It’s Hard to Heal by Your Lonesome.

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Isolation: The Shadow That Follows Illness

One of the familiar characteristics of being ill, or going through a tough time, is a sense of isolation. Maybe we reach out less often to our friends, or enter into a cold orbit that takes us further away from our partner and other people we share a living space with. Simple questions like, “How are you?” become complicated and unpleasant.

Even if we could really communicate what we are going through, what good would it do?

You might imagine, who wants to hear about my depressing situation? Plus, even if they’ll listen, it’s hard for people to not pepper you with advice (“Have you tried [insert obvious suggestion] yet?”]. Or, as is often the case, they change the subject to something more comfortable, which might make you feel as if you’ve shared too much.

The tendency to isolate is like an undertow of which we are barely conscious. Yes, there is a healthy aspect to finding quiet and space for yourself, especially if you’re receiving lots of conflicting opinions or pressures from those around you. However many of us secretly carry the notion that we are going to solve our problems, restore whatever was lost, and then return to the world with nothing to be embarrassed about anymore. This kind of thinking only strengthens our belief that illness or pain is something to be ashamed of, similar to how mental illness or developmental disabilities were once barely talked about.

The other aspect of isolation is that we develop a myopic vision of ourselves in which our limitations, failures, and fears are nearly all we observe. Without the feedback from others that we are decent, kind and worthwhile, we tend to believe the worst thoughts about ourselves which, of course, only prolongs and deepens our isolation.

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It’s Hard to Heal by Your Lonesome.

There is a resource that has been tremendously helpful to me that I would like to share with you: a program called Unconditional Healing started by my friend and mentor, Jeff Rubin. Unconditional Healing began after Jeff experienced a sudden and inexplicable illness. He sought a way of finding sanity and compassion even amidst the chaos and search for a diagnosis. As he recently wrote, “Genuine health and well-being is unconditional and inherent to human beings, no matter what circumstances befall us. Physical health is but a small piece of the puzzle of who we are; real health encompasses the whole human being, including mental, emotional and spiritual well-being.”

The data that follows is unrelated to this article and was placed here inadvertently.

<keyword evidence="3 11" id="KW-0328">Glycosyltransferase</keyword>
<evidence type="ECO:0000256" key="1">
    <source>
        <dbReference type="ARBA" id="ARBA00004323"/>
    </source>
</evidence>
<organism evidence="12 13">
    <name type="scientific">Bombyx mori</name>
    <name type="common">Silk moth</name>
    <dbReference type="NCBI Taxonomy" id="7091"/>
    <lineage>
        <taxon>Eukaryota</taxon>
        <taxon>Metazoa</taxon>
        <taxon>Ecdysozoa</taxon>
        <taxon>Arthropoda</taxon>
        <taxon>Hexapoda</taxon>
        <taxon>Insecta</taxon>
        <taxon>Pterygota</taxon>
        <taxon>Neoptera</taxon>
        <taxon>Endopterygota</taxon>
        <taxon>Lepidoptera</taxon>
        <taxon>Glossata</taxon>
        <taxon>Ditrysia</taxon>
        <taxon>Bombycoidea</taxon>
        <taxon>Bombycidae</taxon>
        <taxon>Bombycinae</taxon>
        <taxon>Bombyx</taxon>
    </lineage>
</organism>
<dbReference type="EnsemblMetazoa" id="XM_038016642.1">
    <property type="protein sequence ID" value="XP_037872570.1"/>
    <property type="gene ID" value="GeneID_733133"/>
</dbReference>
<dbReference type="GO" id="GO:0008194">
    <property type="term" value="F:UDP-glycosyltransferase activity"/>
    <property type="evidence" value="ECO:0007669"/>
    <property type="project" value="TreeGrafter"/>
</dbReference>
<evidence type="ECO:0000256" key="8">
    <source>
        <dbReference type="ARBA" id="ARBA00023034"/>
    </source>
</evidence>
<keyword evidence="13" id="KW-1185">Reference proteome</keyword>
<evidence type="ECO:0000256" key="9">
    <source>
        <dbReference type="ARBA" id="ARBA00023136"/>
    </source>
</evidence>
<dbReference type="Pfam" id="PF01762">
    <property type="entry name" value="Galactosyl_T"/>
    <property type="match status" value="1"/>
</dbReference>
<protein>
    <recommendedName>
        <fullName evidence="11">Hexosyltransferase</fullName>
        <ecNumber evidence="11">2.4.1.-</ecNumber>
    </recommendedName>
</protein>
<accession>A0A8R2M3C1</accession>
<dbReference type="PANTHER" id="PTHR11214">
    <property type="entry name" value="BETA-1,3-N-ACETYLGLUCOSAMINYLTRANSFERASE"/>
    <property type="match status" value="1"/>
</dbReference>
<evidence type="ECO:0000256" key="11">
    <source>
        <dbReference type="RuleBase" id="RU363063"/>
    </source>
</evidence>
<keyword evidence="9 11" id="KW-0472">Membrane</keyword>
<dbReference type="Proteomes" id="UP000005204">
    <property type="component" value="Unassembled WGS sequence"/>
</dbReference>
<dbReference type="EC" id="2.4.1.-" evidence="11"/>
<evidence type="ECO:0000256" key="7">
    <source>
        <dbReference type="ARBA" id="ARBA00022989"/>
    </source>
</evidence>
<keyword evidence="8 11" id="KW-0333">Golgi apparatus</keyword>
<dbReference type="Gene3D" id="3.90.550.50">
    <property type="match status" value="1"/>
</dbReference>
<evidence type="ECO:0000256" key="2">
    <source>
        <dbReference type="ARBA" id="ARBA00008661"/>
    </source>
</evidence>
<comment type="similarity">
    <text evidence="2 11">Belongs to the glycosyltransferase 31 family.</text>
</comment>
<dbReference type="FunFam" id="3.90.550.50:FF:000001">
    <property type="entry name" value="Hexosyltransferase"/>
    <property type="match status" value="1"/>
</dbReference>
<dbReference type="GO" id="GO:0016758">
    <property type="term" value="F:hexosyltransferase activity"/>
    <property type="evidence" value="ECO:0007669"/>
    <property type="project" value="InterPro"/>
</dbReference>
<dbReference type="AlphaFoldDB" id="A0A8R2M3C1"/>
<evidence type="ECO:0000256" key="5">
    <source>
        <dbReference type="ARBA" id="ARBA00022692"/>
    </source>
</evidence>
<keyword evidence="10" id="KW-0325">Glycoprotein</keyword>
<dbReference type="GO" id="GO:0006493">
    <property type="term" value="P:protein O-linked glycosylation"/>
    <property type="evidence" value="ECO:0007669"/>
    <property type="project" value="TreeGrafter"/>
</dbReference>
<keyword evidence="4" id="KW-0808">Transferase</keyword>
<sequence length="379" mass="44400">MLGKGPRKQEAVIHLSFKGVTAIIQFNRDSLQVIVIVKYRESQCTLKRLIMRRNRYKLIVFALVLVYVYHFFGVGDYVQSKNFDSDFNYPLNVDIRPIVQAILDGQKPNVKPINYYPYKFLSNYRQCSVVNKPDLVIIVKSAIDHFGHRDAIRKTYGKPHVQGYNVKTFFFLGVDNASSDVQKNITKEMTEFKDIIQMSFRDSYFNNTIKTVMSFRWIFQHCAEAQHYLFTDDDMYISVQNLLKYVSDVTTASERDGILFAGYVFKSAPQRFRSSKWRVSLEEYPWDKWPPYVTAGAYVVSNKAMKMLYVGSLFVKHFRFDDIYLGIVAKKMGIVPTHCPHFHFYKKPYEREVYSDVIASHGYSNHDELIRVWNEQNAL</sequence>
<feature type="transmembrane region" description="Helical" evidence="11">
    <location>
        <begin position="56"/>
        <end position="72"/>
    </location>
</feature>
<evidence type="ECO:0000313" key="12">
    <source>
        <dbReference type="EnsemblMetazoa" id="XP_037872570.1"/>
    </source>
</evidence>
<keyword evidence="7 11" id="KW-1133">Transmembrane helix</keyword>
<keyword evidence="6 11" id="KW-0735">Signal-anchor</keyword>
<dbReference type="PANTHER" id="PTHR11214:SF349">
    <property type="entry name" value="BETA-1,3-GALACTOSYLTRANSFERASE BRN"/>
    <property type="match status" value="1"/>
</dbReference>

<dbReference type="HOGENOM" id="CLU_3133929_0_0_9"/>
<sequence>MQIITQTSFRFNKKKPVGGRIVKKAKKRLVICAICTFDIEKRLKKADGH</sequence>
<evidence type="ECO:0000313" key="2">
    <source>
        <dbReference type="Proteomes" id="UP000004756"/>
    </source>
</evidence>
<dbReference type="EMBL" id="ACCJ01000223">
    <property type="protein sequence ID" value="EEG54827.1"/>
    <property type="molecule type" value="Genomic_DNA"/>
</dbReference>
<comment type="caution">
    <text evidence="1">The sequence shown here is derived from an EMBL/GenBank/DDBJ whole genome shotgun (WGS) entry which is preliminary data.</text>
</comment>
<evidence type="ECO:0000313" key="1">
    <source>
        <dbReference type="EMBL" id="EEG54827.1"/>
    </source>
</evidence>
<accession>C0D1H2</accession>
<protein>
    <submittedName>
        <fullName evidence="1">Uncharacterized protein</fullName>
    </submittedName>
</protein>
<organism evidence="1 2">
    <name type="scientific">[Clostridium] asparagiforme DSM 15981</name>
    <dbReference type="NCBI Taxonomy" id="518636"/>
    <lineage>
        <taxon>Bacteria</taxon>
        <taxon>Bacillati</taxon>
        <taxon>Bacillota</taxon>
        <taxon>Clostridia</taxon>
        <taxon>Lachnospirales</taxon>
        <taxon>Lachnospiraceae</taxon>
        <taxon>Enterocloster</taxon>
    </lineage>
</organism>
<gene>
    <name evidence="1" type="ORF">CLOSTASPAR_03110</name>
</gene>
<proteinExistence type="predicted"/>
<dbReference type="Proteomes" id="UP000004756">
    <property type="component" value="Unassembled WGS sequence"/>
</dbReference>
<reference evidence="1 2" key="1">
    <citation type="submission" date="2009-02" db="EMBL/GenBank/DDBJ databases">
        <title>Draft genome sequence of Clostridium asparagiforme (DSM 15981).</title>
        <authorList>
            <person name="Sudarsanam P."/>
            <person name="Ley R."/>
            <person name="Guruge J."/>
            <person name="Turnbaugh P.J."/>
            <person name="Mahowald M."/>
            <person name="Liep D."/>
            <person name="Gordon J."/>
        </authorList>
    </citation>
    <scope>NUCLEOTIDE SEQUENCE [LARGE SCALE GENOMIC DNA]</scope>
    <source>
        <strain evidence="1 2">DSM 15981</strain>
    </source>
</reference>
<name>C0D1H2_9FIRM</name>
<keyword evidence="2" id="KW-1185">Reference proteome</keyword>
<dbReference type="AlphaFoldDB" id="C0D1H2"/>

The teachings of Jeff and the friendships I’ve made in Unconditional Healing have been life-changing. I’m not sure how I would’ve handled the chronic pain and major life changes that occurred in my mid-20s without the insights from his work. I acutely experienced that sense of isolation and complexity which felt like a moat separating me from others and self-compassion. But as Jeff has taught me, the separation usually had less to do with the illness or pain and more to do with my feelings and judgments about my situation. The group meets once a month in Manhattan and Jeff periodically teaches longer workshops and retreats.

Jeff will be teaching a six-week online course, “Unconditional Healing: Finding Well-Being Through Adversity,” which begins on May 1 (you can watch the videos and participate on your own schedule for the duration of the course). I can’t recommend enough for anyone who is going through a hard time to consider this course or attending the Unconditional Healing group.

In Jeff’s 6-week course, participants will learn:

  • The four components of healing and how to work with them
  • The main obstacles that accompany illness and adversity
  • Taking on pain and adversity as a spiritual path
  • The true meaning of healing versus curing or fixing
  • How to connect to one’s unconditional health

So often, we think we will look into the larger questions of life when we have more time and aren’t so busy. Yet, we rarely find the time or inspiration to do so. It’s not until our status quo is interrupted by illness or life events that we are truly open to change. So take advantage of it!

Meditation + Alexander Technique teacher. Author of “Don’t Get Better,” forthcoming guide to sanity, humor, and wisdom during illness.

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